Tuesday, April 16, 2013

On the right technology for decisions

I came across a (not new) discussion by my IBM colleague Jean Francois Puget  published on the IBM developerworks entitled  "What is the difference between SPSS and ILOG".  Actually, while Jean Francois colors it in blue and discusses it within specific IBM products, he says that he is more interested to discuss the generic question about what is the right decision technology, as there are various technologies today that are labelled as decision technologies, decision management and other kind of decision oriented names. 
Jean Francois makes the distinction between  "single decision at a time" and "doing a group of decisions together" and asserts that for "single decision at a time" BRMS and/or predictive analytics is the right kind of technology, while for "doing a group of decisions together" optimization techniques are appropriate.  
This has some truth to it,  but I am not sure that it is the ultimate differentiation between these two types, so let's look at this issue.   When there is a need to do a decision, there are several approaches:
  1. Get a person all relevant data and let this person do the decision
  2. Make automated decision (or recommendation)- when the way to do the decision can be  codified as decision trees/decision tables/rules
  3. Make automated decision (or recommendation) --  when the decision needs to find the best alternative according to a quantified criteria.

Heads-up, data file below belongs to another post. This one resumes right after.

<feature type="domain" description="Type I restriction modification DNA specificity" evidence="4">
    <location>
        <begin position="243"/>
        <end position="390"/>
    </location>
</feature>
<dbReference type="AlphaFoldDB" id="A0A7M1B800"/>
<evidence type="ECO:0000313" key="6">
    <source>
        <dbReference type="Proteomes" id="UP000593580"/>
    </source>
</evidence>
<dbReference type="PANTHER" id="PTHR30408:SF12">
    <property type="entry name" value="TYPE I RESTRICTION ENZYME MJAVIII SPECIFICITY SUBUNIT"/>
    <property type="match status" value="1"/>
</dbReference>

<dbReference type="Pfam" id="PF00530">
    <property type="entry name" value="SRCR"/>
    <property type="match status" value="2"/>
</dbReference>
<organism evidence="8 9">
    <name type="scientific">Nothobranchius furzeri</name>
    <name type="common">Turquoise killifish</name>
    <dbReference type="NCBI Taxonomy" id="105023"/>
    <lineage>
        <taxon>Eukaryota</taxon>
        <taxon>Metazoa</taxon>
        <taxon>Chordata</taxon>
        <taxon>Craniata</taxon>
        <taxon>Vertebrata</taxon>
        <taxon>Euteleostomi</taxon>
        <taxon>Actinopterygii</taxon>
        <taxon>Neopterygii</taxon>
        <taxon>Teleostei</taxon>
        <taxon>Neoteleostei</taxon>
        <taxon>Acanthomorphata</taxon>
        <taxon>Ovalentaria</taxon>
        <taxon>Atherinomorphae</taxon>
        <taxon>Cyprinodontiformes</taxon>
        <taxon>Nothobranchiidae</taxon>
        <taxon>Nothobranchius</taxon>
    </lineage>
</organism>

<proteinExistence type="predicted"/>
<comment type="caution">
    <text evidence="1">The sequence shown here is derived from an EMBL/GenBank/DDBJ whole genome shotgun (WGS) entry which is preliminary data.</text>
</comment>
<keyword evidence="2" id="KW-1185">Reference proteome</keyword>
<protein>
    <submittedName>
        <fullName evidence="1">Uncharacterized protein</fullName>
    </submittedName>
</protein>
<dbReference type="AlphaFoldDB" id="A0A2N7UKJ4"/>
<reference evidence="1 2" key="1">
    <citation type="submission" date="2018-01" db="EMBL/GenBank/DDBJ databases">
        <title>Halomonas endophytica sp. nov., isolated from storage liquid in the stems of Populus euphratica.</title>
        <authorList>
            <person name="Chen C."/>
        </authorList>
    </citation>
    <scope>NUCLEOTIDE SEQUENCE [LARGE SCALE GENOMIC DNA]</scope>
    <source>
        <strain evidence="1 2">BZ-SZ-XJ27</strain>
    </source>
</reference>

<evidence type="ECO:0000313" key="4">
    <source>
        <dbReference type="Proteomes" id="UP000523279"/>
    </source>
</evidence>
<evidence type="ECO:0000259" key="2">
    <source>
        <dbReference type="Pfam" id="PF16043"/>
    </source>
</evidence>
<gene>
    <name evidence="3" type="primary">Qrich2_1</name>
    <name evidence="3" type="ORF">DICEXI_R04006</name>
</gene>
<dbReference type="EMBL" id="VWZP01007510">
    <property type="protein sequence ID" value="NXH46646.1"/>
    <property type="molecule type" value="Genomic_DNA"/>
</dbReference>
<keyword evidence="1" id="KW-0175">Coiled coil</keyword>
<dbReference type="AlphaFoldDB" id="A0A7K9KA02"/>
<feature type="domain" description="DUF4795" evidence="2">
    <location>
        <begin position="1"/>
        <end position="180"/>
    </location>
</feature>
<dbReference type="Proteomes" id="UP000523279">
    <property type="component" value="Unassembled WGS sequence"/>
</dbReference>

For each of these cases, the data obtained can be deterministic or stochastic, existing or predicted, and there are various ways to achieve this type of data, but this is true regardless of the three cases.    It seems that approach 1 does not require any decision technology - although some people call requested data that uses some kind of inference technique also a decision technology, but I think that it might be taking the term decision to non-intuitive place;  approach 2 requires some kind of rule technology, and approach 3 requires some kind of optimization technology. 

Now,  there are cases in which single decision requires optimization. For example, a person wins the lottery and needs to get a decision where to invest the money. This is a single decision with a lot of alternatives, it requires also predictions on these alternatives,  and the person has some objective function and constraints on types of investments.   There are cases in which there are multiple decisions that have to be done at the same time -- for example:  who should receive bonus, however the amount of bonus recipients is fixed, and the criteria are very simple, so no optimization should be done, just a lot of rules applied to all candidates to rank each of them, and then sort by the ranking.  So there is selection between alternatives, but optimization is not really required.   While there is some correlation between the criteria specified by Jean Francois and what I have written here, but it seems to me that the main distinction is what is the kind of decision, and the way alternatives are compared...   More on this - later.

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